Bombay HC admits Rhea’s plea against lower court order on relations with Leander Paes

Rhea had filed a domestic violence case against Paes and his father in a magistrate's court which ruled that though the couple was not married, Rhea was staying with Paes as his wife.

By: PTI | Mumbai | Published:November 23, 2016 12:19 pm
leander-rhea-759 Paes has sought sole custody of the child, while Rhea claimed that the child should stay with her. (File)

The Bombay High Court has admitted the plea of Rhea Pillai seeking review of a sessions court order which had ruled that her live-in relationship with noted tennis player Leander Paes was not that of his wife. However, Justice A M Badar refused to grant interim relief to Rhea for staying the proceedings in a family court, where the couple is locked in a legal battle over maintenance and custody of their 10-year-old daughter.

Paes has sought sole custody of the child, while Rhea claimed that the child should stay with her. After seeking divorce from actor Sanjay Dutt, Rhea had moved in with Paes and was in a live-in relationship with him. Paes claimed in the court that he was not married to Rhea and hence, she was not his wife. As such, he was not entitled to pay maintenance to her, Paes claimed.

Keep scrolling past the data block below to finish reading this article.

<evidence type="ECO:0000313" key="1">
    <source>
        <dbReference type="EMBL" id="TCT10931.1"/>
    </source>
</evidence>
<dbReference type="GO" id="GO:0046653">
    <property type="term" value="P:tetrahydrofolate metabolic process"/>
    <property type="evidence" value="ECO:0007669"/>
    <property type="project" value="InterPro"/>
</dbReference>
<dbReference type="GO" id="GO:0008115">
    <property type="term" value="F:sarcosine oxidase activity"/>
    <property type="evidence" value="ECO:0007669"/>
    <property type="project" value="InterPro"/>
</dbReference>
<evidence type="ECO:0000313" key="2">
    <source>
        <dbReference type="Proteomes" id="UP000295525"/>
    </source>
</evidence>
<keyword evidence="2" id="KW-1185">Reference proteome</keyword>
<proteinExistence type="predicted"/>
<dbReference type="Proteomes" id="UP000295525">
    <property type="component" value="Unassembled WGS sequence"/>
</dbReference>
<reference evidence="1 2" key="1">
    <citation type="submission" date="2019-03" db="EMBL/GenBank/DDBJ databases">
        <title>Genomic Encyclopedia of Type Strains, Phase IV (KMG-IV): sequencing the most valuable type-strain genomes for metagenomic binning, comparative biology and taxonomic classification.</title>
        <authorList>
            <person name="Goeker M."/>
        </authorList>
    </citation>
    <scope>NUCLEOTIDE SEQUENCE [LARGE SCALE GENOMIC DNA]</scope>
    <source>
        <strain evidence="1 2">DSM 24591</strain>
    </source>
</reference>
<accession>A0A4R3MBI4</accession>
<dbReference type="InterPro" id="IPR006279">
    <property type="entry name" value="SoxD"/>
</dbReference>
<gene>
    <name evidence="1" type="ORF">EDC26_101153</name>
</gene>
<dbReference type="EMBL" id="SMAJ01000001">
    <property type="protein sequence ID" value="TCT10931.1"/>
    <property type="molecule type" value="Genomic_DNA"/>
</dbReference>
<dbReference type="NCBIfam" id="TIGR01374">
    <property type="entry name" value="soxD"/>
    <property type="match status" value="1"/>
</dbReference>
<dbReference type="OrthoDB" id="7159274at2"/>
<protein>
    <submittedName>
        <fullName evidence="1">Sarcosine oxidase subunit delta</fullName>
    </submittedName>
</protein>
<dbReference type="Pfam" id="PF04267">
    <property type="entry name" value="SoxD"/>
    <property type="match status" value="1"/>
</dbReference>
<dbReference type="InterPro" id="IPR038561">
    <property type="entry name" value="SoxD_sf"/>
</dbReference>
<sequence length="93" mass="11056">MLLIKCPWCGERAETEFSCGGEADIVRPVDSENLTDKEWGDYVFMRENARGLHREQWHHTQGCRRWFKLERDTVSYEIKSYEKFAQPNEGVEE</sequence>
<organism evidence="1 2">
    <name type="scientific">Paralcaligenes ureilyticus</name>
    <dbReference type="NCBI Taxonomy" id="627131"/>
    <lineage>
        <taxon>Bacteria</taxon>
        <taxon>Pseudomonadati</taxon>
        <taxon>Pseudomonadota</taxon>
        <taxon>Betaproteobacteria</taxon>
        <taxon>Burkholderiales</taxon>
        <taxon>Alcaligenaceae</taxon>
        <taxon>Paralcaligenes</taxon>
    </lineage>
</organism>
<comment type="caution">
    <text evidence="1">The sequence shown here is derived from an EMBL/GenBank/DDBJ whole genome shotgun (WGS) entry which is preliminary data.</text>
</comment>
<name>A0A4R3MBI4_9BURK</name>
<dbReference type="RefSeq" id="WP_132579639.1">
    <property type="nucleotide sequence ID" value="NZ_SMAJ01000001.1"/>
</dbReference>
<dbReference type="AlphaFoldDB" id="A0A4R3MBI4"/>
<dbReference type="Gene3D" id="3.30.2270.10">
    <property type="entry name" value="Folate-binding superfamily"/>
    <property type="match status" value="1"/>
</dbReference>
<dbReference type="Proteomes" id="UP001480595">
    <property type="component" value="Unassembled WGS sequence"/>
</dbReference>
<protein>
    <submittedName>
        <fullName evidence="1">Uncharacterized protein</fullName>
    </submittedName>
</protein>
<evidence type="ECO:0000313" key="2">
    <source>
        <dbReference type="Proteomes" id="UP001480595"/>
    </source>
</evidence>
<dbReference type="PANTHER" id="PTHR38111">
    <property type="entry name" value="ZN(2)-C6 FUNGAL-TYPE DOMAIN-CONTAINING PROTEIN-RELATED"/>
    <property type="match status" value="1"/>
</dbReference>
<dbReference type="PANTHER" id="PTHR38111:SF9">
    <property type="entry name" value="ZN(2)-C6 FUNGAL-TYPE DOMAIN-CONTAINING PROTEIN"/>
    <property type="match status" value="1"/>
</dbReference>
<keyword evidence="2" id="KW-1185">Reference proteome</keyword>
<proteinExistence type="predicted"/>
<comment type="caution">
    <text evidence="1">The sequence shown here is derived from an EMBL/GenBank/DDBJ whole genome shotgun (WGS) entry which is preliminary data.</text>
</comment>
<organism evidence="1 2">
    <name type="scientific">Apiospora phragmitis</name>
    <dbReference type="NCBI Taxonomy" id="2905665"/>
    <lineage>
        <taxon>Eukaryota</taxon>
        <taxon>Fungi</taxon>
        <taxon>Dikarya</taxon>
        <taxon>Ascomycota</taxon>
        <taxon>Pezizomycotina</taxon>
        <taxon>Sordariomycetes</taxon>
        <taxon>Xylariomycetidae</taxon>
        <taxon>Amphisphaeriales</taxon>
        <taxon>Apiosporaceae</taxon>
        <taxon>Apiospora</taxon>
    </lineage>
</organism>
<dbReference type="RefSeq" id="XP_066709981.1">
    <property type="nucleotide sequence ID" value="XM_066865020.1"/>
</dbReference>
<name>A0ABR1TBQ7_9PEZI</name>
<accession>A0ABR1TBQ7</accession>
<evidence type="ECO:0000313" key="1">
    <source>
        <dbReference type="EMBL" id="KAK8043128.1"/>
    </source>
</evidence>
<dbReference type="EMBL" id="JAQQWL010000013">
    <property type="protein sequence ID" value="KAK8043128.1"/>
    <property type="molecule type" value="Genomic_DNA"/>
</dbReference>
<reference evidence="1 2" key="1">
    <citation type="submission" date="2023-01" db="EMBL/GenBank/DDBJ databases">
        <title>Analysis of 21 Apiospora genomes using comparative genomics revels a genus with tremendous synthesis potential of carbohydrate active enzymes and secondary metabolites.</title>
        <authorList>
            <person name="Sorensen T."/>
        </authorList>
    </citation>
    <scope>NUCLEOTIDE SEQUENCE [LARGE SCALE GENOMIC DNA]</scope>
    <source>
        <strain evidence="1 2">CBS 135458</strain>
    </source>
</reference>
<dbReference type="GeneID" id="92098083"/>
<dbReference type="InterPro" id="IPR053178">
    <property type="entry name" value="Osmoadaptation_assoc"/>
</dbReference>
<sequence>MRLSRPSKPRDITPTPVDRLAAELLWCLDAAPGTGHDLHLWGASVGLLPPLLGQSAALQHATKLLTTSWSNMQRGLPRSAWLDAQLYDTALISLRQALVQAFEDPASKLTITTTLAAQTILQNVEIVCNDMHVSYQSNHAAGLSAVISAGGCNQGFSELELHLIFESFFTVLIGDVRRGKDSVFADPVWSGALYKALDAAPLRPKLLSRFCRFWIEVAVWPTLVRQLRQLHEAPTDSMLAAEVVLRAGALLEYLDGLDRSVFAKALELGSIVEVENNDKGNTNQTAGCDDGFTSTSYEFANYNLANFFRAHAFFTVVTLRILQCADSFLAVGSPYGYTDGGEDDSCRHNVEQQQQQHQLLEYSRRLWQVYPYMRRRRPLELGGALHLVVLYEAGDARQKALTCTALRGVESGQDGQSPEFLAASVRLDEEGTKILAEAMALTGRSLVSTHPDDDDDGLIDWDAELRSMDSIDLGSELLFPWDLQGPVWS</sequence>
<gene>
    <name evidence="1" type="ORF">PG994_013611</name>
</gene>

The high court yesterday admitted Rhea’s petition to decide whether her relationship with Paes could be considered as that of a husband and wife or not.

Rhea had filed a domestic violence case against Paes and his father in a magistrate’s court which ruled that though the couple was not married, Rhea was staying with Paes as his wife and the case could therefore be tried by the court.

However, Paes challenged this order in a sessions court saying his relationship with Rhea was not a live-in relationship in the nature of a marriage.

The sessions court ruled in his favour in November 2015. Being aggrieved, Rhea moved the high court against the sessions court order.

Senior lawyer Abad Ponda, appearing for Paes, opposed the plea of Rhea and argued that stay should not be granted on the proceedings in the family court.

The high court admitted Rhea’s petition, but refused to grant a stay on the family court proceedings.

The matter would come up again for hearing in due course. In June this year, the high court had asked the couple to sit down together and work out an amicable solution to their dispute. However, they failed to arrive at a settlement.